The nature of the sample determines which antibody is most appropriate. Consider the following aspects:
1. The distribution of the protein that you wish to detect. Antibodies are generated by immunization of host animals with an immunogenic substance or antigen. Immunogens can be full-length proteins, protein fragments, peptides, whole organisms (for example, bacteria), or cells. The immunogen is generally described on the datasheet (however, in some cases an exact description of the immunogen is not given for proprietary reasons).
Check that the immunogen used to generate the antibody is identical to or contained within the region of the protein you are trying to detect. For example, if you are trying to detect a cell surface protein on live cells by FACS, choose an antibody that is raised against an extracellular domain of the protein.
2. Processing of the sample. Some antibodies require samples to be treated in a specific manner. Many antibodies will only recognize proteins that have been reduced and denatured, because this reveals epitopes that would otherwise be obscured by secondary and tertiary folding of the proteins. On the other hand, some antibodies will only recognize epitopes on proteins in their native, folded state.
Sino Biological Inc. antibodies to be used for west blot require the samples to be reduced and denatured unless otherwise noted on the datasheet. For immunohistochemistry, some antibodies are only appropriate for unfixed frozen tissue. Others cannot bind to their targets in formalin-fixed, paraffin-embedded tissues without an antigen retrieval step that reverses the cross-links introduced by formalin fixation. These restrictions on use are noted in the applications section of the datasheets.
The cytoplasm is the site of most of the cell's housekeeping functions, which are carried out as directed by the nucleus. The appearance of the cytoplasm can vary greatly from cell to cell and, thus, plays a key role in distinguishing different types of cells by microscopy. The cytoplasm also contains several common structures that provide valuable information about the cell and its activity. The focus here will be on structures that are detectable by flow cytometry.
The endoplasmic reticulum is a series of membrane-bound channels that transport secretory products for use in the cell or for export out of the cell. The Golgi apparatus is a stack of membranes that modify, store and route products of the endoplasmic reticulum. Together, the endoplasmic reticulum and Golgi are primarily responsible for the proper sorting of lipids and proteins in cells. They also have critical roles in signal transduction associated lipid trafficking and a variety of transport-related human diseases. In flow cytometry laboratories, they also can be used in studies related to cholesterol and intracellular expression of immunoregulatory proteins, known as cytokines.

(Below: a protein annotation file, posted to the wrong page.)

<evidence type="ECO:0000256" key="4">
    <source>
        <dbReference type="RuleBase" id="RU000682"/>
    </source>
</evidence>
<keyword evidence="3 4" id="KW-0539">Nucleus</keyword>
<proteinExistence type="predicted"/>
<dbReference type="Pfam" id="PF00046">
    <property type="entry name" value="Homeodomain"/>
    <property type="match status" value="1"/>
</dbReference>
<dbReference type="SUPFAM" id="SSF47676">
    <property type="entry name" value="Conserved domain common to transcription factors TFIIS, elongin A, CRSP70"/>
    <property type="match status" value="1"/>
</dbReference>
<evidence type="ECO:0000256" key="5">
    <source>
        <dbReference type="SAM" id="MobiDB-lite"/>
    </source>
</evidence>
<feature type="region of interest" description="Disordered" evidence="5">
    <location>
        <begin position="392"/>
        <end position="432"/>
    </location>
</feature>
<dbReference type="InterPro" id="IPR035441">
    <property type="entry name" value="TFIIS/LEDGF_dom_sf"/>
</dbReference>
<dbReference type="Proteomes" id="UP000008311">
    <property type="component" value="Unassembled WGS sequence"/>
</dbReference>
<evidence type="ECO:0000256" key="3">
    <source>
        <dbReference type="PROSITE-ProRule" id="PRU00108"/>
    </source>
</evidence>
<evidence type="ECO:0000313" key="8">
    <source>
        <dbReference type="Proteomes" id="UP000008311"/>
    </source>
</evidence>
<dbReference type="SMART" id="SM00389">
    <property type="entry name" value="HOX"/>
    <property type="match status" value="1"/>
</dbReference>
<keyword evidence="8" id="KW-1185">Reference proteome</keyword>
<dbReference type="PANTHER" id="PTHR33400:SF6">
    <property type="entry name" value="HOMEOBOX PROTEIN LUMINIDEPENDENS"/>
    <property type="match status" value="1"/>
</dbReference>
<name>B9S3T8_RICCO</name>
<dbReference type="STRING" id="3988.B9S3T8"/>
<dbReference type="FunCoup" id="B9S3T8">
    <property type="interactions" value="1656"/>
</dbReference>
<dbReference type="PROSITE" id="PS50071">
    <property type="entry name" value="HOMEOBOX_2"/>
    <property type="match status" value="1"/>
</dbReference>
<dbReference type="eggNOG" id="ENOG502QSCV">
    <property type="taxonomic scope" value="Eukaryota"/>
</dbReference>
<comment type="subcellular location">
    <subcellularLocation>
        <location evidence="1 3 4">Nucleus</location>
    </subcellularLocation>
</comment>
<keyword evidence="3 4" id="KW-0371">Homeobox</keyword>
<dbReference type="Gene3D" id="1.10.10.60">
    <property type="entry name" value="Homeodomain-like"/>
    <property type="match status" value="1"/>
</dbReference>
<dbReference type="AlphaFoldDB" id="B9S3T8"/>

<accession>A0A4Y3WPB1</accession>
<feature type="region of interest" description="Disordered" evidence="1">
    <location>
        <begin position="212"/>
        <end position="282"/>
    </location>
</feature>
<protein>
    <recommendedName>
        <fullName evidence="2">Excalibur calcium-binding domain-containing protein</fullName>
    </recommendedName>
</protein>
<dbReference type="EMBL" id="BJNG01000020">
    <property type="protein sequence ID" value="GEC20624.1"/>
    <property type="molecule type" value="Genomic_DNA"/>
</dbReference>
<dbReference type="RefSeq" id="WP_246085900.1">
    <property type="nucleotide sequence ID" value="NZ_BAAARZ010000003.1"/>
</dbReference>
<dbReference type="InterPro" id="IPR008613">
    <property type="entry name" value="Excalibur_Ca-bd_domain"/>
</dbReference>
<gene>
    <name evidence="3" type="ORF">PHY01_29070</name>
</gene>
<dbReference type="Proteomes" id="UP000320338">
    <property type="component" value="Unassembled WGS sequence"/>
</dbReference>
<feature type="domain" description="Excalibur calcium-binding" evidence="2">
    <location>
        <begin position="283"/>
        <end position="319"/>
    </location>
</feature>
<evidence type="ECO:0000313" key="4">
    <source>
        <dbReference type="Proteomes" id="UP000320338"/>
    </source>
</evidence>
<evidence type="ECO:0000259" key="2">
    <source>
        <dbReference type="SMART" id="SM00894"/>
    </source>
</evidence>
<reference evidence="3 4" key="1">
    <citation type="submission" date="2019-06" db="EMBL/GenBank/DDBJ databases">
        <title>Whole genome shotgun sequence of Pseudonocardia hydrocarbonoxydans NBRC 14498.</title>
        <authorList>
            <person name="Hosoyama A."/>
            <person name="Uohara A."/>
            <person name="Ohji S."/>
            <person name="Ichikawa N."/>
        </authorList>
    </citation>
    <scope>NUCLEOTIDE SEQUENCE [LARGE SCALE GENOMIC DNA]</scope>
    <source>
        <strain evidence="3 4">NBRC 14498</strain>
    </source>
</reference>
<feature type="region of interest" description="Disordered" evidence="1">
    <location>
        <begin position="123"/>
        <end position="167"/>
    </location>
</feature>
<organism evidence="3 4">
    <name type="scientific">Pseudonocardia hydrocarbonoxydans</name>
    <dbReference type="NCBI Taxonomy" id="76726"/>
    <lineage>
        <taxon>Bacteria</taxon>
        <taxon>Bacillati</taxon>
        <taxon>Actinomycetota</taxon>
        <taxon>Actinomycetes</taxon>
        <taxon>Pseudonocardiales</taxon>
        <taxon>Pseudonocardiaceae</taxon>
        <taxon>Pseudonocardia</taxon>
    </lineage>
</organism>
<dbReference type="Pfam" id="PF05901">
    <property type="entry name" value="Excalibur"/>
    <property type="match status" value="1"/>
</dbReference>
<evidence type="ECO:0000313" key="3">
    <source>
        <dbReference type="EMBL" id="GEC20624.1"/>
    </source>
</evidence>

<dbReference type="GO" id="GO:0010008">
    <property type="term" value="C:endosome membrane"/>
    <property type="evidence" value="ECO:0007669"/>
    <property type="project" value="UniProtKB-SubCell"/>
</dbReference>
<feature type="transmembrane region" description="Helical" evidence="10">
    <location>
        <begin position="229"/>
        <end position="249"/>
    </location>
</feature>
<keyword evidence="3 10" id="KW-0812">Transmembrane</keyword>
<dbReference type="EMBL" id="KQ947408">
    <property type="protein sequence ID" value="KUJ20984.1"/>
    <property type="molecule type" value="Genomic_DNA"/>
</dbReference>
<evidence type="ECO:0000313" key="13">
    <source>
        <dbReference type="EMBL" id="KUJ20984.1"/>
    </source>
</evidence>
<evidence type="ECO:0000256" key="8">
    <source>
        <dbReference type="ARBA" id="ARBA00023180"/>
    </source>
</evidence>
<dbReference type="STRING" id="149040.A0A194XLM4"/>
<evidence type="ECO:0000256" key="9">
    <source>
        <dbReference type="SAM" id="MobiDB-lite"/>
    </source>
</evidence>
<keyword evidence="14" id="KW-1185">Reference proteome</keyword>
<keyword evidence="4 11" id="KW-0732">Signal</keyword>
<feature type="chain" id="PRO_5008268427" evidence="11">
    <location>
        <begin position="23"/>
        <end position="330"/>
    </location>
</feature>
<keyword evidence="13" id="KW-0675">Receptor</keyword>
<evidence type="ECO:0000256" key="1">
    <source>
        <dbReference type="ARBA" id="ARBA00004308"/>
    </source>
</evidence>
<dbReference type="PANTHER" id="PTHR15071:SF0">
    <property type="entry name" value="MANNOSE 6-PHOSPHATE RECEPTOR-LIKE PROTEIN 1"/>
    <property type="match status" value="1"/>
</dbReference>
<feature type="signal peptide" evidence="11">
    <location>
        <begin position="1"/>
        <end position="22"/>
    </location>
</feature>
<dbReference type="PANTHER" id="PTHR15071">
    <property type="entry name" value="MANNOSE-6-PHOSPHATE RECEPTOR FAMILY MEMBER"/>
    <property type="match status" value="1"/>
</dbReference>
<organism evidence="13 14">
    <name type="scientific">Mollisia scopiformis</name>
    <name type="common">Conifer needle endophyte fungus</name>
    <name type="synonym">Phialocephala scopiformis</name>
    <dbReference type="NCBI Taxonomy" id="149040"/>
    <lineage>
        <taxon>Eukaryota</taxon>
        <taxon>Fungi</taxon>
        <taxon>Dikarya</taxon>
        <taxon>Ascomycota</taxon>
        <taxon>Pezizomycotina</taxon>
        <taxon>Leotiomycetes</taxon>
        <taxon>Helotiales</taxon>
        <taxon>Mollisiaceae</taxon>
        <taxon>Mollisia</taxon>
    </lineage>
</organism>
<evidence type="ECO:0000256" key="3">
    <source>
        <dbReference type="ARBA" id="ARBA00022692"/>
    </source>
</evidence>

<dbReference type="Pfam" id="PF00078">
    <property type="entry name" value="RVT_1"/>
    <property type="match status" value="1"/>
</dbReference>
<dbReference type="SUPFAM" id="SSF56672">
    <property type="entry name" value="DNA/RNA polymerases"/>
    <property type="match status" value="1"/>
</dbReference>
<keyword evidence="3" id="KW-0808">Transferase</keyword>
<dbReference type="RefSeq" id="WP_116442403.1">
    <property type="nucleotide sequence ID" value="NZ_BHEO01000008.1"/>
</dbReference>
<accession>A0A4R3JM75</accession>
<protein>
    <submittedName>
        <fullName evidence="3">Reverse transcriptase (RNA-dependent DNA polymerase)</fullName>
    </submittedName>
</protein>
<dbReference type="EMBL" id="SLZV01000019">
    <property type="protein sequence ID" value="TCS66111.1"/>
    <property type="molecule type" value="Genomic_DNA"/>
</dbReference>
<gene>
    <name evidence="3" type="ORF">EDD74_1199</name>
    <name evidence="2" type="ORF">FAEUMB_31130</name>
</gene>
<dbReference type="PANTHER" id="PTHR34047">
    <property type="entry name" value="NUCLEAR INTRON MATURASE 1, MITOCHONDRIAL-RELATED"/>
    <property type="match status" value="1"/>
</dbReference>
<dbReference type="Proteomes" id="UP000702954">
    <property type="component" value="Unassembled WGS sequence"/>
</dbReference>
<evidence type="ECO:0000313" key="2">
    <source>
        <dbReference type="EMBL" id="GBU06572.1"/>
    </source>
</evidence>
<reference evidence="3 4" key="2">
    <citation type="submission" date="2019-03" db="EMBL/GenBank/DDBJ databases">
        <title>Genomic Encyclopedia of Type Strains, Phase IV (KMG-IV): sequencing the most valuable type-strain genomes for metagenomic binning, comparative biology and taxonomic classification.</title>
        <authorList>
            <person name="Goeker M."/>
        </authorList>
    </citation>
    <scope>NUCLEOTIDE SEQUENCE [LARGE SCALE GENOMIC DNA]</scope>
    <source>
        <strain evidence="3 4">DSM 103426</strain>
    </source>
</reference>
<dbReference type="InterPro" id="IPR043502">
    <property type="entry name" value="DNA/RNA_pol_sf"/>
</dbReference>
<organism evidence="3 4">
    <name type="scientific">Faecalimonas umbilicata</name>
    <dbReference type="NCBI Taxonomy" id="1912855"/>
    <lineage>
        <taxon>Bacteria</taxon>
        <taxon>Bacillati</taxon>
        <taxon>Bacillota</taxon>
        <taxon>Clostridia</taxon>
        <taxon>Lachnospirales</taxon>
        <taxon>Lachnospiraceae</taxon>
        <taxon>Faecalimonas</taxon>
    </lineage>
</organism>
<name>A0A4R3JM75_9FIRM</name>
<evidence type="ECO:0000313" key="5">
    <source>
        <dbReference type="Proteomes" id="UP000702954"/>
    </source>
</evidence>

Another cytoplasmic structure of particular interest to flow cytometrists is the mitochondrion. The primary function of mitochondria, which can make up as much as 10% of the cell's volume, is energy production through oxidative phosphorylation and lipid oxidation. They also are involved in apoptosis, intracellular calcium homeostasis, and production of urea, heme and steroids. Their abundance and morphology vary with cell type, reproductive stage and activity level. A variety of flow cytometric probes are available for monitoring mitochondrial morphology and function, which can provide valuable information about metabolic and neurodegenerative disease, drug resistance, fertilization, cell signaling and a number of other topics that are relevant to both clinical and research laboratories.